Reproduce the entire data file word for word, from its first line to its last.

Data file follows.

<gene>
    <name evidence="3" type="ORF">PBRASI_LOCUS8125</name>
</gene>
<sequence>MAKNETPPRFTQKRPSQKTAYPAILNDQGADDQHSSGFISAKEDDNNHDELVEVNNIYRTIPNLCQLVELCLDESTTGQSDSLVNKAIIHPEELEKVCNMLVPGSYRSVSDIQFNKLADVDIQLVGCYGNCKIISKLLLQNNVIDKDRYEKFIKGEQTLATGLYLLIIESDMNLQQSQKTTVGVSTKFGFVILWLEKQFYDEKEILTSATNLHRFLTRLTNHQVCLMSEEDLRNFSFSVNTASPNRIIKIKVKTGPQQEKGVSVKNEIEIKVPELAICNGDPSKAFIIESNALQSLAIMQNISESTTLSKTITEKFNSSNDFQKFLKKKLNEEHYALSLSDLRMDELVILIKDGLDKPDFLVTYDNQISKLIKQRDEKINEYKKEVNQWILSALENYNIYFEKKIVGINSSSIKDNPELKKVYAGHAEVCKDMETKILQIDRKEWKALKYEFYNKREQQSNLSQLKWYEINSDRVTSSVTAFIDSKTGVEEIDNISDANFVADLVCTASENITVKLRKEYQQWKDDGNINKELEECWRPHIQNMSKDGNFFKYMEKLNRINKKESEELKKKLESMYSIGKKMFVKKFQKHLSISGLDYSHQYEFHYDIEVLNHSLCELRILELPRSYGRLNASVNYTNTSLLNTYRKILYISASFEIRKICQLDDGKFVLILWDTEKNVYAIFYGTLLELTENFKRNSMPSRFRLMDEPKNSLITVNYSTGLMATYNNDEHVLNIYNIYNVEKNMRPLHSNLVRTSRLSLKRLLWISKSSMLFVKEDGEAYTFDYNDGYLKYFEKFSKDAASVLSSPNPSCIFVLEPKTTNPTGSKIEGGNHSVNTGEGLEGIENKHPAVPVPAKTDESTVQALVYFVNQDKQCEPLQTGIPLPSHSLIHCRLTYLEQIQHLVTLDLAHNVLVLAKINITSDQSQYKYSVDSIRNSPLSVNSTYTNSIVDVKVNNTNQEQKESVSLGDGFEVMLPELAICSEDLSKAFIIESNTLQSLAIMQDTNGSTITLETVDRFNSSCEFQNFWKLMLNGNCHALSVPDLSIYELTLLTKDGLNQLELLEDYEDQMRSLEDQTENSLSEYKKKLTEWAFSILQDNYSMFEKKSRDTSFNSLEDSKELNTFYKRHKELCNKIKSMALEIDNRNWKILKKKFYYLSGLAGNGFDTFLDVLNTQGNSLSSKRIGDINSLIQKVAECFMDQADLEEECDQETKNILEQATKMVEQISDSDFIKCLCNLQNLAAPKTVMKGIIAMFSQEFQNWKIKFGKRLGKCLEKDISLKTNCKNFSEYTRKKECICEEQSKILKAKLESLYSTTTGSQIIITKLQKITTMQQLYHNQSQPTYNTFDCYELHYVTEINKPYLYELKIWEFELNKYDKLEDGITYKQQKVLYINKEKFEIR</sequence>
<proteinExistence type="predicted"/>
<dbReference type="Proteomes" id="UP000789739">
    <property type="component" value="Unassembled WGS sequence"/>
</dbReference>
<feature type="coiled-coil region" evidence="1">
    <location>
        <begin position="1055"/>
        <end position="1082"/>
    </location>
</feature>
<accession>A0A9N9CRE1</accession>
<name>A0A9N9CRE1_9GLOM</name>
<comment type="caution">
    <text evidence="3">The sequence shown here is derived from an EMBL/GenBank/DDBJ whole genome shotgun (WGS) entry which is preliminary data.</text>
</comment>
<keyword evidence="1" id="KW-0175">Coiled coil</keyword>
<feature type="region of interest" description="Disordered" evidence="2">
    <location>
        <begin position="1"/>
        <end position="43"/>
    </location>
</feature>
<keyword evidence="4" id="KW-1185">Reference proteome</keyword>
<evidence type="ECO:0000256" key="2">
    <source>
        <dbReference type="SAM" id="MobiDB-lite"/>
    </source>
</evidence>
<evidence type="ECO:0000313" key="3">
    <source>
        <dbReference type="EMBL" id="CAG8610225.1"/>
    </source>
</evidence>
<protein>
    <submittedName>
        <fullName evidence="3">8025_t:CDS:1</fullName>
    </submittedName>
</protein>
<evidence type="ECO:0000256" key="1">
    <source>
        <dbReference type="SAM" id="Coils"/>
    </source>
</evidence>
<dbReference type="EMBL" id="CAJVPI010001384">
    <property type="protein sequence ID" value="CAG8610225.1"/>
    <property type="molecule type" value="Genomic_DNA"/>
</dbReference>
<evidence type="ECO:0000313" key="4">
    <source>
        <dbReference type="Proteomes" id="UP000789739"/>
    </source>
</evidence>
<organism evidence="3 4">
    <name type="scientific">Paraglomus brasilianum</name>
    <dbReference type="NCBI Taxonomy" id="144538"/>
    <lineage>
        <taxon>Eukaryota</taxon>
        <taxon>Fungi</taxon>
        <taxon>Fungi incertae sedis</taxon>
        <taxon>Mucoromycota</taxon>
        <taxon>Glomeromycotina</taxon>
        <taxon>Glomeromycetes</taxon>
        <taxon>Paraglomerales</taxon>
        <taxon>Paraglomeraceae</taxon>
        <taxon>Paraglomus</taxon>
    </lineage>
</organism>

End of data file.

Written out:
<gene>
    <name evidence="3" type="ORF">PBRASI_LOCUS8125</name>
</gene>
<sequence>MAKNETPPRFTQKRPSQKTAYPAILNDQGADDQHSSGFISAKEDDNNHDELVEVNNIYRTIPNLCQLVELCLDESTTGQSDSLVNKAIIHPEELEKVCNMLVPGSYRSVSDIQFNKLADVDIQLVGCYGNCKIISKLLLQNNVIDKDRYEKFIKGEQTLATGLYLLIIESDMNLQQSQKTTVGVSTKFGFVILWLEKQFYDEKEILTSATNLHRFLTRLTNHQVCLMSEEDLRNFSFSVNTASPNRIIKIKVKTGPQQEKGVSVKNEIEIKVPELAICNGDPSKAFIIESNALQSLAIMQNISESTTLSKTITEKFNSSNDFQKFLKKKLNEEHYALSLSDLRMDELVILIKDGLDKPDFLVTYDNQISKLIKQRDEKINEYKKEVNQWILSALENYNIYFEKKIVGINSSSIKDNPELKKVYAGHAEVCKDMETKILQIDRKEWKALKYEFYNKREQQSNLSQLKWYEINSDRVTSSVTAFIDSKTGVEEIDNISDANFVADLVCTASENITVKLRKEYQQWKDDGNINKELEECWRPHIQNMSKDGNFFKYMEKLNRINKKESEELKKKLESMYSIGKKMFVKKFQKHLSISGLDYSHQYEFHYDIEVLNHSLCELRILELPRSYGRLNASVNYTNTSLLNTYRKILYISASFEIRKICQLDDGKFVLILWDTEKNVYAIFYGTLLELTENFKRNSMPSRFRLMDEPKNSLITVNYSTGLMATYNNDEHVLNIYNIYNVEKNMRPLHSNLVRTSRLSLKRLLWISKSSMLFVKEDGEAYTFDYNDGYLKYFEKFSKDAASVLSSPNPSCIFVLEPKTTNPTGSKIEGGNHSVNTGEGLEGIENKHPAVPVPAKTDESTVQALVYFVNQDKQCEPLQTGIPLPSHSLIHCRLTYLEQIQHLVTLDLAHNVLVLAKINITSDQSQYKYSVDSIRNSPLSVNSTYTNSIVDVKVNNTNQEQKESVSLGDGFEVMLPELAICSEDLSKAFIIESNTLQSLAIMQDTNGSTITLETVDRFNSSCEFQNFWKLMLNGNCHALSVPDLSIYELTLLTKDGLNQLELLEDYEDQMRSLEDQTENSLSEYKKKLTEWAFSILQDNYSMFEKKSRDTSFNSLEDSKELNTFYKRHKELCNKIKSMALEIDNRNWKILKKKFYYLSGLAGNGFDTFLDVLNTQGNSLSSKRIGDINSLIQKVAECFMDQADLEEECDQETKNILEQATKMVEQISDSDFIKCLCNLQNLAAPKTVMKGIIAMFSQEFQNWKIKFGKRLGKCLEKDISLKTNCKNFSEYTRKKECICEEQSKILKAKLESLYSTTTGSQIIITKLQKITTMQQLYHNQSQPTYNTFDCYELHYVTEINKPYLYELKIWEFELNKYDKLEDGITYKQQKVLYINKEKFEIR</sequence>
<proteinExistence type="predicted"/>
<dbReference type="Proteomes" id="UP000789739">
    <property type="component" value="Unassembled WGS sequence"/>
</dbReference>
<feature type="coiled-coil region" evidence="1">
    <location>
        <begin position="1055"/>
        <end position="1082"/>
    </location>
</feature>
<accession>A0A9N9CRE1</accession>
<name>A0A9N9CRE1_9GLOM</name>
<comment type="caution">
    <text evidence="3">The sequence shown here is derived from an EMBL/GenBank/DDBJ whole genome shotgun (WGS) entry which is preliminary data.</text>
</comment>
<keyword evidence="1" id="KW-0175">Coiled coil</keyword>
<feature type="region of interest" description="Disordered" evidence="2">
    <location>
        <begin position="1"/>
        <end position="43"/>
    </location>
</feature>
<keyword evidence="4" id="KW-1185">Reference proteome</keyword>
<evidence type="ECO:0000256" key="2">
    <source>
        <dbReference type="SAM" id="MobiDB-lite"/>
    </source>
</evidence>
<evidence type="ECO:0000313" key="3">
    <source>
        <dbReference type="EMBL" id="CAG8610225.1"/>
    </source>
</evidence>
<protein>
    <submittedName>
        <fullName evidence="3">8025_t:CDS:1</fullName>
    </submittedName>
</protein>
<evidence type="ECO:0000256" key="1">
    <source>
        <dbReference type="SAM" id="Coils"/>
    </source>
</evidence>
<dbReference type="EMBL" id="CAJVPI010001384">
    <property type="protein sequence ID" value="CAG8610225.1"/>
    <property type="molecule type" value="Genomic_DNA"/>
</dbReference>
<evidence type="ECO:0000313" key="4">
    <source>
        <dbReference type="Proteomes" id="UP000789739"/>
    </source>
</evidence>
<organism evidence="3 4">
    <name type="scientific">Paraglomus brasilianum</name>
    <dbReference type="NCBI Taxonomy" id="144538"/>
    <lineage>
        <taxon>Eukaryota</taxon>
        <taxon>Fungi</taxon>
        <taxon>Fungi incertae sedis</taxon>
        <taxon>Mucoromycota</taxon>
        <taxon>Glomeromycotina</taxon>
        <taxon>Glomeromycetes</taxon>
        <taxon>Paraglomerales</taxon>
        <taxon>Paraglomeraceae</taxon>
        <taxon>Paraglomus</taxon>
    </lineage>
</organism>